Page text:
and common instincts of humanity
which have prompted tlie people of
the United States during the last
two years to relieve the distress
and needs, especially of the Near
ISast. must not be allowed lo grow
cold and be diminished.
g|"I hope we shall all unite In this
Jfjresent emergency and be able to
Ittollect sufficient funds to enable
Wiese peoples to live and work until
Sext summer brings them perma
nent relief and subsistence. I call
hèpon all to respond generously to
||he appeal now being made and
krust that the committee will be
Hfratified with the results."
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(® International.)
Cardinal Gibbons.
It
PE-RU-JIA
^ i The First
V »Bottle of

:
Entirely Free from
Catarrh of the Stomach
Gave
"Peruna has positively done for
tr,e what many doctor»» fulled to
do. I have been time and again
compelled to take to my bed for
days. The first bottle of Peruna
pave relief and- while I always
keep It in the house for emerg
encies, I conMlder myself entirely
free from catarrh of the stomach,»
the trouble from which I suf
fered for so long before taking
this remedy."
Relief
• ■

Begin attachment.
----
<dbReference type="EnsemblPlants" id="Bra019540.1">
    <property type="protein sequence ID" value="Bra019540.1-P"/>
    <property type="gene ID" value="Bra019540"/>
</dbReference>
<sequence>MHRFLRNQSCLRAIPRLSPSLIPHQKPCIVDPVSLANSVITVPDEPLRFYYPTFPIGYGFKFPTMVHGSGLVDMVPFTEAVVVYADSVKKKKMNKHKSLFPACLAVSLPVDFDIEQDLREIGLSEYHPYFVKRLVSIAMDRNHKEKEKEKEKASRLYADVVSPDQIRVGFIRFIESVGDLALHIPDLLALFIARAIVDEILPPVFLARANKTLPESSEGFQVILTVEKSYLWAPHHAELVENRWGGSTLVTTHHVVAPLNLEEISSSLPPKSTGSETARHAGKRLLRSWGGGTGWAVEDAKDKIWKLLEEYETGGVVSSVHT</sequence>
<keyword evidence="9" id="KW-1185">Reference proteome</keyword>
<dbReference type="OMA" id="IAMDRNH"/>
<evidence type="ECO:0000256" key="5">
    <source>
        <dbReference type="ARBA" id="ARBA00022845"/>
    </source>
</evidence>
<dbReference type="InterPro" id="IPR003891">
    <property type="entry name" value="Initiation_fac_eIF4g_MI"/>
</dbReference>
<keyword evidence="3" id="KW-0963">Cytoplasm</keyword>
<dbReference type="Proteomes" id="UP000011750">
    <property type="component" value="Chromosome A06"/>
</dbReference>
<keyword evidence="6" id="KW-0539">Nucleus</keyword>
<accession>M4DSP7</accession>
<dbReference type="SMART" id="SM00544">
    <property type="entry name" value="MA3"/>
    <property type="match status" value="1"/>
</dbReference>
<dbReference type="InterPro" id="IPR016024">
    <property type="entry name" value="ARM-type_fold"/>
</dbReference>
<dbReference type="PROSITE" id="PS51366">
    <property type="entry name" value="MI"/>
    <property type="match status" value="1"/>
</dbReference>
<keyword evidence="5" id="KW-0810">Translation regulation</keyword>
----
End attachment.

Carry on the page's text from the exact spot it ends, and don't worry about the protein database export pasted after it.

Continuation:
SO
Writes
Liquid or Tablet Form
Sold K very where
Ask Vnr Dealer
Mr. M. VauBuren. Engineer, O.
R. A I. Ry, 17 Highland St, Grand
Rapbls, Mich.
120,000 STAND
IN BREAD LINE
More Than 1,000.000 Face
Death Is Message Brought by
Miss Dakesian.
Imagine a bread line of 120|000 fam
ished people waiting for twenty-four
hours a day for the dole *>f-food that
is the sole barrier between them and
death from starvation. That is the
situation in Alexantlropol, a city In
Itussinn Armenia, according to Miss
Hermine Dakesian, a pretty Armenian
girl, one of tlie survivors of four years
*
i v
MISS HERMINE DAKESIAN.
of the horrors of Turkish massacres ,
mi .1 ileoortatlons. Saved by an Auiert- j
can woman, sue has come to this coun
try and entered Oherlln College.
With her came fourteen other Arme
nian girls In charge of Miss Adelaide
8. Dwight, a Near East Belief worker,
who has been instrumental In helping